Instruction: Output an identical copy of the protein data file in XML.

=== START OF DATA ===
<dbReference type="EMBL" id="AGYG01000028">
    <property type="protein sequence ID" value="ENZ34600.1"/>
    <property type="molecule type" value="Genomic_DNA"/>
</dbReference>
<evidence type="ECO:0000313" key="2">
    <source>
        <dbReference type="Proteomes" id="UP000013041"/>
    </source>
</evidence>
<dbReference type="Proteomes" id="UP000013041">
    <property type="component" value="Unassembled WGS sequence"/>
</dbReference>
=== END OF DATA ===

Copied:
<dbReference type="EMBL" id="AGYG01000028">
    <property type="protein sequence ID" value="ENZ34600.1"/>
    <property type="molecule type" value="Genomic_DNA"/>
</dbReference>
<evidence type="ECO:0000313" key="2">
    <source>
        <dbReference type="Proteomes" id="UP000013041"/>
    </source>
</evidence>
<dbReference type="Proteomes" id="UP000013041">
    <property type="component" value="Unassembled WGS sequence"/>
</dbReference>